Grace’s Law 2.0 creates stricter penalties for cyberbullying


MARYLAND – Lawmakers have made it a priority to hold bullies of all kinds accountable with Grace’s Law 2.0.

“It is very important that we recognize that we’re not going to accept bullying of any kind,” says Life Crisis Center Director Abby Marsh.

That’s exactly why Grace’s Law 2.0 was drafted, passed, and signed by Governor Larry Hogan this year. The bill aims to better protect victims of bullying and hold their offenders accountable, since the law right now isn’t enough.

Wicomico County State’s Attorney Jamie Dykes says, “The current law is limited in scope and to what it applies to. There’s an argument that social media applications didn’t apply to the statute that is currently in affect.”

Grace’s Law 2.0 is changing that and now includes social media, as well as recognizing the impacts and sometimes tragic results social media is having on kids today.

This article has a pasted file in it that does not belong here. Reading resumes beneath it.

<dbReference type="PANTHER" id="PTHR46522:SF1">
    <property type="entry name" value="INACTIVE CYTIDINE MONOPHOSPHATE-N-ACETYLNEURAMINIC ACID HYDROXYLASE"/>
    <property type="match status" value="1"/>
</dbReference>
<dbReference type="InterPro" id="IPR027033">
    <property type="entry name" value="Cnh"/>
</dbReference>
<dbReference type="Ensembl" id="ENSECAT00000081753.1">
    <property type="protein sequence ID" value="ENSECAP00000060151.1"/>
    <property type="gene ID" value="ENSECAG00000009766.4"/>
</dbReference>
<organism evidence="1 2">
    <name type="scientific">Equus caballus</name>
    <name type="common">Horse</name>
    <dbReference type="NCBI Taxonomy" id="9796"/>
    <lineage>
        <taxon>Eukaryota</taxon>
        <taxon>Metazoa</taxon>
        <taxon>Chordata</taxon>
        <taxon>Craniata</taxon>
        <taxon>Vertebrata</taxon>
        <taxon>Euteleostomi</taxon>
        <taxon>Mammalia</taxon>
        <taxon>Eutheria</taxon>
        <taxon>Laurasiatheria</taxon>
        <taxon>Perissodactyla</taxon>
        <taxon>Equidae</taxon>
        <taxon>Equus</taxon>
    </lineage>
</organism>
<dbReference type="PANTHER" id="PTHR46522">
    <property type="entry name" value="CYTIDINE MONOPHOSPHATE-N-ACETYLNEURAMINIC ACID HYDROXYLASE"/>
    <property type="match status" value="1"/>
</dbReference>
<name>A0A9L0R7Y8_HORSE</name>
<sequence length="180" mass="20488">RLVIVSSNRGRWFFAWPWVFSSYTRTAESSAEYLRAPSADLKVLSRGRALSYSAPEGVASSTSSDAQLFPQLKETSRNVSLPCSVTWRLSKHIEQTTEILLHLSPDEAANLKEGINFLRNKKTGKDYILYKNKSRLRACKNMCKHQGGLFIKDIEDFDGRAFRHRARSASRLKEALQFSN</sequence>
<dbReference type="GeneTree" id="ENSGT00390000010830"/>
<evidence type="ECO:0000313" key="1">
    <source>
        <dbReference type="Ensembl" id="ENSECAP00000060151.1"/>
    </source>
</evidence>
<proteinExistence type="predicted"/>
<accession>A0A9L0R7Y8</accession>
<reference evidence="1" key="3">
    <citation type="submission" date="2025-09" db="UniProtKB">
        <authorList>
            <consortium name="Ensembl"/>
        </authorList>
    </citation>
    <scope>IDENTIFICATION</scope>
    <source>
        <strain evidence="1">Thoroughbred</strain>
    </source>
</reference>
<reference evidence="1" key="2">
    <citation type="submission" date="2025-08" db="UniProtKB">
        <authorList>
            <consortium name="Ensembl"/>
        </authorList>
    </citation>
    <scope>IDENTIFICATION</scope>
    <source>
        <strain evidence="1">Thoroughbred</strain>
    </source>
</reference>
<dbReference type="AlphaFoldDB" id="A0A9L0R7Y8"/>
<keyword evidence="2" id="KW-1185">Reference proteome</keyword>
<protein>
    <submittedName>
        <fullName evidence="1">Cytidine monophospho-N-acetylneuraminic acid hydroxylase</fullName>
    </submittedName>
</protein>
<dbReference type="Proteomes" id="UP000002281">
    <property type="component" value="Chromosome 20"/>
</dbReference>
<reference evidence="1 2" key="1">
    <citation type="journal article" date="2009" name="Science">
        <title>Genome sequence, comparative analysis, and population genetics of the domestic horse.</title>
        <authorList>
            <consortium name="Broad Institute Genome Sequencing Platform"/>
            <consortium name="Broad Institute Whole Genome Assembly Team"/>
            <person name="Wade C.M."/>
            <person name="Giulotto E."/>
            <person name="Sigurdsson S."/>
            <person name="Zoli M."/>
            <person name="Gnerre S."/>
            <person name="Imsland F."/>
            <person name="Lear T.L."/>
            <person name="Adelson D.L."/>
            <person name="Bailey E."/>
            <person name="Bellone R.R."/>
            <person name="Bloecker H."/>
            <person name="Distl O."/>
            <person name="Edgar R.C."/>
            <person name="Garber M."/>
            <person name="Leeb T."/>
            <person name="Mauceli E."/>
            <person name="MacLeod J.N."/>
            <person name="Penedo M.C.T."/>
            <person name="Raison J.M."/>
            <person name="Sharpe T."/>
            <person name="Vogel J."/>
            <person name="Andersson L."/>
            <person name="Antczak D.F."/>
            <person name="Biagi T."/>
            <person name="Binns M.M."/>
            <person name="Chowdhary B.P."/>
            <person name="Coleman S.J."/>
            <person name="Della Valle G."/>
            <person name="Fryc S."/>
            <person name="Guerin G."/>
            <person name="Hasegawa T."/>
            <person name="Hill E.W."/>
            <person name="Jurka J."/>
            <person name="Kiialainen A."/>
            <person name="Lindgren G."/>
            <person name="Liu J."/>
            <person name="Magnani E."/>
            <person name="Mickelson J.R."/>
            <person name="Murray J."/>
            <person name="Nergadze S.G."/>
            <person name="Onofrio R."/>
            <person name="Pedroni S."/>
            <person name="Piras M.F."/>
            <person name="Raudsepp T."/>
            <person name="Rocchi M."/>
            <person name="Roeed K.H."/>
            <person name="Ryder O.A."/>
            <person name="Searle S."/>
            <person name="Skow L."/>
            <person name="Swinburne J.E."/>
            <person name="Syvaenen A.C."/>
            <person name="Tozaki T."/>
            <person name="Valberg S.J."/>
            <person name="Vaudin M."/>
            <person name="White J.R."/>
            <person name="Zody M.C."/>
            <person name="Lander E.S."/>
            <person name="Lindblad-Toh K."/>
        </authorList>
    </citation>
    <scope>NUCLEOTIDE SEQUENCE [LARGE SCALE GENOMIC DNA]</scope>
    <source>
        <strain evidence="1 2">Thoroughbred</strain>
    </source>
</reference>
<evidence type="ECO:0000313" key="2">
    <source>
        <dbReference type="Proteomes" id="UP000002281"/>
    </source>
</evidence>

Dykes says, “This law will be enforced, children will be protected as a result of this law and if anyone suffers bullying whether it’s in school or on social media or on the internet they need to reach out for help.”

This new law will make sure bullies can’t hide behind a screen that their actions have consequences and harsher ones at that by increasing the penalties up to three years behind bars and a $10,000 fine.

“It’s just another step in the right direction,” says Marsh.

It’s a strict law that many are hoping will become a powerful message to victims of bullying and their accusers.

“I hope it is a motivator to do the right thing and to not hurt other people,” adds Dykes.


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